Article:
Te Ipukarea Society: Drinking water for the remote Tokelau atolls

Saturday July 20, 2019 Written by Published in Environment
Nurses at Tokelau’s hospital at Nukunonu now have access to purified water. 19071938 Nurses at Tokelau’s hospital at Nukunonu now have access to purified water. 19071938

Tokelau is a small island (big ocean) territory of New Zealand, located west of Pukapuka and north of Samoa.  It has a total population of only 1500 people, with less than 10 sq km of total land area. 

COMMENT: The only way to get to Tokelau is by boat from Apia, Samoa, on one of the two boats owned and operated by the Tokelau Shipping Corporation. 

The voyage takes between one and two days depending on which of the three atolls you are heading to. 

Te Ipukarea Society Technical Director Kelvin Passfield, and water supply expert Kees van Wijk from Aquaflow in Tupapa, recently travelled to Tokelau for the final phase of a safe drinking water project.

Extreme weather events such as droughts and storms are reported to be occurring more often, and be more severe, because of climate change. In times of severe weather conditions, access to safe drinking water is of prime importance for isolated communities.

This was one of the reasons behind the decision undertake a safe drinking water project in Tokelau.  It is also hoped that the project will significantly reduce the amount of bottled water being imported into Tokelau in plastic bottles.

The work was undertaken as a part of a Global Environment Facility Small Grant Programme Global Grant project for community based adaptation to climate change.  The project is funded by Australia, and is being implemented by Te Ipukarea Society.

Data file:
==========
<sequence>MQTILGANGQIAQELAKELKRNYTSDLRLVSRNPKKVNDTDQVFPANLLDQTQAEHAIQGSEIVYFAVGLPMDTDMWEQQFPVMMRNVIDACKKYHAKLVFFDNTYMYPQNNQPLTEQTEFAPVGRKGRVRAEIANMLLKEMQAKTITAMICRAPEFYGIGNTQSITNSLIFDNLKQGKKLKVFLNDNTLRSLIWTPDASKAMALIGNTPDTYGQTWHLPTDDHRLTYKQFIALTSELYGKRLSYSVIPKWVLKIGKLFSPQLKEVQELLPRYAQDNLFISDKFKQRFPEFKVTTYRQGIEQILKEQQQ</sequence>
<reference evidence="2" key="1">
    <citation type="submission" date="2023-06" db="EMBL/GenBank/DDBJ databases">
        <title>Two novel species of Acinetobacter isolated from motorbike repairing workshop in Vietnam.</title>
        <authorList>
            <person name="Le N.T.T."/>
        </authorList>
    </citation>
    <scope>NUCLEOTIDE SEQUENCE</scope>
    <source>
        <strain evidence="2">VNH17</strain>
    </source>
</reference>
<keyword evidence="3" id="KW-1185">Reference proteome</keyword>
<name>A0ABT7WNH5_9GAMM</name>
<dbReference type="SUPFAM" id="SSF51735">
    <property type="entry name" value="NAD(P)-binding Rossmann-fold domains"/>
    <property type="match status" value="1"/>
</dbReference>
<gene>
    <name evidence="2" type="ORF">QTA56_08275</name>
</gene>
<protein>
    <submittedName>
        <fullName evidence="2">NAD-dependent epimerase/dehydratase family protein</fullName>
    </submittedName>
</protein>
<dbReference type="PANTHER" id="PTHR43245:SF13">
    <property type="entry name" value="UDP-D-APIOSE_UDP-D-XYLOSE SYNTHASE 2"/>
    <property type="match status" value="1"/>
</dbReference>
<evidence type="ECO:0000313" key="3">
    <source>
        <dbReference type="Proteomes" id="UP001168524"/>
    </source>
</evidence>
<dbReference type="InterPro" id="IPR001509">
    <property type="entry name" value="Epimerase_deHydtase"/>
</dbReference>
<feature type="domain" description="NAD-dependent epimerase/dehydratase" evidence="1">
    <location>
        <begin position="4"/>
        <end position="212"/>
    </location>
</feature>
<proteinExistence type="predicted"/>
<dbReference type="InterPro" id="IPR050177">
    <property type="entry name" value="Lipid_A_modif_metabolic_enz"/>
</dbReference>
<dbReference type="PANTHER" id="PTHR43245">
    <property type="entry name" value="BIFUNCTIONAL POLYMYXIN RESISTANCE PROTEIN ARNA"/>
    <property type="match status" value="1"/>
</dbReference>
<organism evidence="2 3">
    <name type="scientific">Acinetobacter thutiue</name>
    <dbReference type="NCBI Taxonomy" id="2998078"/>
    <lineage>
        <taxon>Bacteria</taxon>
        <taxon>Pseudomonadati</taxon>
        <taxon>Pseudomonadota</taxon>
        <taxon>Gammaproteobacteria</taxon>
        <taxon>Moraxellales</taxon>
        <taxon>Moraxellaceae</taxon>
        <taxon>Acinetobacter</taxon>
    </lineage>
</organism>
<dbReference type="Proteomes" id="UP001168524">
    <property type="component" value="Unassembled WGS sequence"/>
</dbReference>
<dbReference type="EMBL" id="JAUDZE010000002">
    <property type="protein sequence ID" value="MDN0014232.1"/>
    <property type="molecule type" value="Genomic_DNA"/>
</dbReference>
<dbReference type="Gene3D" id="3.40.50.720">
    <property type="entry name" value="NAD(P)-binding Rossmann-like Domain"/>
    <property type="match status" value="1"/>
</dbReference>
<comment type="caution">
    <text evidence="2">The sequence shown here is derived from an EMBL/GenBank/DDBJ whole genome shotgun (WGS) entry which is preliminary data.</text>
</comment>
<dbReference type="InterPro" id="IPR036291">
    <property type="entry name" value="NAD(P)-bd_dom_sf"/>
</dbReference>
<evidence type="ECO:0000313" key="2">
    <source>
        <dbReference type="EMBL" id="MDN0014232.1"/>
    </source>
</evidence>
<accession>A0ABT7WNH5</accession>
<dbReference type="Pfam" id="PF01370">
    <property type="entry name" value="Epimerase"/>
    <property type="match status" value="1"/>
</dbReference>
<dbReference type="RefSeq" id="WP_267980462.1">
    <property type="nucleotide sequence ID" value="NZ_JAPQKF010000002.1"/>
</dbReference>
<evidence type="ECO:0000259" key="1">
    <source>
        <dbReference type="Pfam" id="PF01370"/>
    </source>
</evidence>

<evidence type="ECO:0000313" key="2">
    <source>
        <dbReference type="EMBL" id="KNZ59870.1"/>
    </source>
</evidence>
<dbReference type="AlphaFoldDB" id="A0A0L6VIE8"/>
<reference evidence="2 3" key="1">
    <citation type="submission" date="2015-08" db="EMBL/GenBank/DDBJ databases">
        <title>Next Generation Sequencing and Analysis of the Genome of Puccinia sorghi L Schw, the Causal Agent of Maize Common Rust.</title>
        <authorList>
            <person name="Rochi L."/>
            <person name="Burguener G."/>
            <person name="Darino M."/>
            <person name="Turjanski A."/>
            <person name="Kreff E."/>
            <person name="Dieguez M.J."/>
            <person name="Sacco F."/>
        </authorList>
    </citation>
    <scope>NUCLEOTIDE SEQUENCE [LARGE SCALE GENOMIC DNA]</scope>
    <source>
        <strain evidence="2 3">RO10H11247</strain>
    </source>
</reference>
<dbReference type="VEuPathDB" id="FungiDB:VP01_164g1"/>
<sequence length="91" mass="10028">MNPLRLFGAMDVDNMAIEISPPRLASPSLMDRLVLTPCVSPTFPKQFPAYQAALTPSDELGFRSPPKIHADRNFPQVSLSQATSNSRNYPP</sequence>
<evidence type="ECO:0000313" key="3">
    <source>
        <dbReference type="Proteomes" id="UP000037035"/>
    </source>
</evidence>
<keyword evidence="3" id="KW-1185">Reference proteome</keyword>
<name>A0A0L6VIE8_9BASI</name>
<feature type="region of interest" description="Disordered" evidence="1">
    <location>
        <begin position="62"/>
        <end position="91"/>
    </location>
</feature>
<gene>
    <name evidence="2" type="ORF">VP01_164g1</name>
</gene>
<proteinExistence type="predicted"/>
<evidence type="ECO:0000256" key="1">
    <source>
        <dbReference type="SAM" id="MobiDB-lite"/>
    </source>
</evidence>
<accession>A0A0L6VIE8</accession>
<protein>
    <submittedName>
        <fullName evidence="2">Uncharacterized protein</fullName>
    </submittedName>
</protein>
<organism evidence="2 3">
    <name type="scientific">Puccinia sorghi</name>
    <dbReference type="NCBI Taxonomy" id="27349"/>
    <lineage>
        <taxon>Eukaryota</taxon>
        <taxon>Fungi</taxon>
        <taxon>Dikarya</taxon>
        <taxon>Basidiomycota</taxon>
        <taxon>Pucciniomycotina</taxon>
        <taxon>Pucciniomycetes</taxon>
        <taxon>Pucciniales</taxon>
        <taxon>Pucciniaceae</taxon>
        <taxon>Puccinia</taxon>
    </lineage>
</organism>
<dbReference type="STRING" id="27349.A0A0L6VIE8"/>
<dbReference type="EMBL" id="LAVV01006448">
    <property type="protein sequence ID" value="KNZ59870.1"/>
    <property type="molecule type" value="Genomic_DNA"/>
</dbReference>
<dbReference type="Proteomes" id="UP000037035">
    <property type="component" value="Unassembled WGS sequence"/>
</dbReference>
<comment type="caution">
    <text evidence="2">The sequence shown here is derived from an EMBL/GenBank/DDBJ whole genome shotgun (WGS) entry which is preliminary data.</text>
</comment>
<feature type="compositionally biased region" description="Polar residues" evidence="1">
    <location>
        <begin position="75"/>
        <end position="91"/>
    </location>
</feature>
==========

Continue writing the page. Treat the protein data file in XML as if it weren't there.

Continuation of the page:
On a previous visit earlier this year six water purification stations were installed on Fakaofo Atoll and Atafu atoll. On this last trip, four drinking water stations were installed on Nukunonu.  Altogether the project has now installed 10 drinking water stations in Tokelau.

Rain water is used exclusively in Tokelau. Water storage is mainly in large concrete tanks under buildings, and also in a number of plastic tanks.

The water purifying stations were connected to existing large water tanks that have been built under community buildings such as schools, hospitals, and women’s centres.  

From the water tanks, the water is pumped through a 2 stage filtration process, removing particles greater than 1 micron.  This is sufficient to filter out Giardia and Cryptosporidium cysts, which can cause gastro-intestinal problems.

In the final phase of the system the water passes through an ultra-violet steriliser, which kills more than 99.9% of bacteria.

Members of the community on each atoll were trained in maintenance of the purification units, and a good supply of spare parts, such as pumps, filters, and ultra violet light bulbs, was provided. 

A short video on maintenance was also made, which will also be uploaded to YouTube so that it is always available as a reference

Te Ipukarea Society acknowledges the support of the General Managers and plumbing staff of the threee atolls of Fakaofo, Nukunonu, and Atafu and their plumbing staff.

The society is also working on climate change projects in Niue, (organic agriculture) and the Cook Islands (coastal erosion) under the same funding.



1 comment

  • Comment Link Celina Saturday, 20 July 2019 14:27 posted by Celina

    This cost effective system needs to be implemented in our own islands. The govt should stop the Chinese brainwashing them into making erratic decisions compromising the welfare n health of our people n future generations. Thank you CIs News for keeping our people informed .Meitaki Maata.

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